p. For the second straight year, the College will meet Georgia State University in the first round of the CAA Tournament. Friday’s matinee matchup will pair the fifth-seeded Tribe (14-15, 10-8 CAA) with the 12th-seeded Panthers (9-20, 5-13). In last year’s first round game, the Panthers’ Leonard Mendez connected on a 35-foot buzzer-beating three to send the College home.
Since its final game Saturday – a 54-43 loss to Virginia Commonwealth University – the Tribe has taken a few days off to rest and prepare for its rematch with Georgia State.
The two teams met only once this season Jan. 12 when the Tribe rallied from 16-down to defeat Georgia State 60-58 in Atlanta. That game marked the College’s third-straight double-digit rally for a win in conference play and came in the middle of the Tribe’s six-game CAA winning streak.
“That game was so long ago it seems like another season,” Head Coach Tony Shaver said. “It’ll be a tough matchup, but there isn’t one in this league that isn’t a tough matchup, so it’s one we’re looking forward to.”
In that contest, the College’s three leading scorers – senior forward Laimis Kisielius, senior guard Nathan Mann and sophomore guard David Schneider – reached double-digits in scoring to pace the Tribe. The most recent time all three reached scored at least 10 points came in the College’s last victory – a 57-50 defeat of Drexel. In the three games since the Drexel win, the trio has combined to shoot 25 percent from the field and just 20.3 percent from three-point range. If the trend holds, the Tribe faces an uphill climb in order to advance in the tournament.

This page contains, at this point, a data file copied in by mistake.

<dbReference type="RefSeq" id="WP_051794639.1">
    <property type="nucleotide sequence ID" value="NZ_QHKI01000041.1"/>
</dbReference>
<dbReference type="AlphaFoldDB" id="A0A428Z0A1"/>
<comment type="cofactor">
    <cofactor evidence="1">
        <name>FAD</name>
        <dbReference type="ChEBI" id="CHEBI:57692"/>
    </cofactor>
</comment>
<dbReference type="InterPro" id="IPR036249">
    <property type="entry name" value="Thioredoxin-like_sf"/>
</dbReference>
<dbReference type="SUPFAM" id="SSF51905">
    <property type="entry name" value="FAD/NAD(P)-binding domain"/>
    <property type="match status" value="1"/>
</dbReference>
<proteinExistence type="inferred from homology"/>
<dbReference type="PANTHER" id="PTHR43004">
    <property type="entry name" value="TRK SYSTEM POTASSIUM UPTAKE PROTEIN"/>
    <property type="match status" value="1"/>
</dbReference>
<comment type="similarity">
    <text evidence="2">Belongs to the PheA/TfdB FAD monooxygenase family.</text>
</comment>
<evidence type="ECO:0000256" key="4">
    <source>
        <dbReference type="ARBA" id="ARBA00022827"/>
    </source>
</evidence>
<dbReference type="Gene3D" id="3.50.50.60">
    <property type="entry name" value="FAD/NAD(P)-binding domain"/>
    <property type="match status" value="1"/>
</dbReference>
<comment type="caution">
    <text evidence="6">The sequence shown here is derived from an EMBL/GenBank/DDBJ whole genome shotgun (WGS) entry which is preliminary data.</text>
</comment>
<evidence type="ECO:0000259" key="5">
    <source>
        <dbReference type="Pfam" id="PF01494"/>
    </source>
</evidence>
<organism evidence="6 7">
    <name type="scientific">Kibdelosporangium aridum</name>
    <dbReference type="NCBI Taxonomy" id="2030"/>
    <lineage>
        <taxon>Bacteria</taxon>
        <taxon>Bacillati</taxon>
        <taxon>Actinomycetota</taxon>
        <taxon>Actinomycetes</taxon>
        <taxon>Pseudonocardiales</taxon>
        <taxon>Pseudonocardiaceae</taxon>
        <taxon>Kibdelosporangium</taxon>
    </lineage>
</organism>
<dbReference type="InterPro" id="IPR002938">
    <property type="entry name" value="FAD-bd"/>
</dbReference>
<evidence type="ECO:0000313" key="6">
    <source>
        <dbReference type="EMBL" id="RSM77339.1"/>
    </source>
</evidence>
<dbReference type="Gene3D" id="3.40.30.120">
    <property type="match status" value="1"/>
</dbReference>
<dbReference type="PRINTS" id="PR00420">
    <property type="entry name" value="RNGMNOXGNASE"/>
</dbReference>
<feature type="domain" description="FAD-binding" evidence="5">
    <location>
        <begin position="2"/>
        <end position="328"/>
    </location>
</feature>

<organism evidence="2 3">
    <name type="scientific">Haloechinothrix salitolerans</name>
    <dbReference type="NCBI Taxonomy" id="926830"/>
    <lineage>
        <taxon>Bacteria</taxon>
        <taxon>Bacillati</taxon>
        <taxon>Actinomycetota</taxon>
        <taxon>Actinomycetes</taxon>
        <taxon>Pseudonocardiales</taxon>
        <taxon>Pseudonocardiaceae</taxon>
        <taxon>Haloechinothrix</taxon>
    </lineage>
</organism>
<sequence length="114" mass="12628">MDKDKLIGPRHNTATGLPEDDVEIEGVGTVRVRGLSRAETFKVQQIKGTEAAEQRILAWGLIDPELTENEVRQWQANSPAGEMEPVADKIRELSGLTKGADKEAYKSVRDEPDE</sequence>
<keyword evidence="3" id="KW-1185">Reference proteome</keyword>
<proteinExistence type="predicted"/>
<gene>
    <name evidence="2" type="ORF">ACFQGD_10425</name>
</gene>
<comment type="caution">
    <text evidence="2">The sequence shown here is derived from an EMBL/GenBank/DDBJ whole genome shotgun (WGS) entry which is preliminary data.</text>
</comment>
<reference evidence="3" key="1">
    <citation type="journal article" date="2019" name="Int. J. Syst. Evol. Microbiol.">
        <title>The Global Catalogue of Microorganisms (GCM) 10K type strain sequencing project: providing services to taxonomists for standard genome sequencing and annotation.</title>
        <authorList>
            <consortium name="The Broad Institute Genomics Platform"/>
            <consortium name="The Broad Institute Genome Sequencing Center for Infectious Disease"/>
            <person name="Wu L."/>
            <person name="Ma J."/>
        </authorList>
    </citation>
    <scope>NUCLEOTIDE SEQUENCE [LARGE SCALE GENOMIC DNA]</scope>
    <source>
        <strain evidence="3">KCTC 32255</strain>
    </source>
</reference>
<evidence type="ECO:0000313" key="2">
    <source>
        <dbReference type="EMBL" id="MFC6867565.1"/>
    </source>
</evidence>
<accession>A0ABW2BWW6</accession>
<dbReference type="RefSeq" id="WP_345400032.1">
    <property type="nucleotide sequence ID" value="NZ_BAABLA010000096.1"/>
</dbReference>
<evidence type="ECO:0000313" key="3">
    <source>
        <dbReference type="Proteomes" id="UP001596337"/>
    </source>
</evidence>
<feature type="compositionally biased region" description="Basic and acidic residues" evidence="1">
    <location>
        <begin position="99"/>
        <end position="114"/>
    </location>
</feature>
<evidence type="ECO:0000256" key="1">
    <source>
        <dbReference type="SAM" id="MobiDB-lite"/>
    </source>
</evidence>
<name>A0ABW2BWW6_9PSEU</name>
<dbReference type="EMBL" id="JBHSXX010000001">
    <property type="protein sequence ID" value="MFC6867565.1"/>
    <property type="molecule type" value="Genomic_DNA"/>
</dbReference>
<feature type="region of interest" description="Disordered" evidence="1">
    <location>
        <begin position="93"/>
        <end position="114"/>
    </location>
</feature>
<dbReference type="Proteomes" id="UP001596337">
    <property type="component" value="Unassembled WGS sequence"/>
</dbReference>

After winning nine of 10 conference games to boost its CAA record to 9-3, the College has dropped five of six conference games and six of its last seven contests. During its last seven games, the Tribe has averaged only 54 points per game, while shooting 26.3 percent from three-point range.
“Well we were just saving all the makes for this weekend I think,” Shaver said. “We’re counting on those going in the hole for us this weekend.”
Meanwhile, Georgia State enters the game winners of three of its past five games and with new faces in the starting lineup. First-year coach Rod Barnes inserted sophomore guard Michael Moynihan into the starting lineup for the first time with five games remaining in the regular season, while Barnes added senior center Deven Dickerson to the starting five just three games ago. Since then, Moynihan has averaged 13.9 points and 3.8 assists per game, and Dickerson has averaged 9.3 points and 6.3 rebounds per contest.
Moynihan and Dickerson have brought extra offense to a team that ranks second-to-last in scoring in the CAA at 61.7 per game. Mendez leads the Panthers in scoring at 16.1 points a game, ranking fifth in the conference. Mendez and running mate sophomore Trae Goldston are among the conference leaders in three-point field goal percentage, as each nets 40.6 percent of their attempts.
With Mendez and Goldston in the backcourt, 6’7” junior forward Rashad Chase gives the Panthers another interior option in addition to Dickerson, averaging 7.7 points and 7.7 rebounds a game.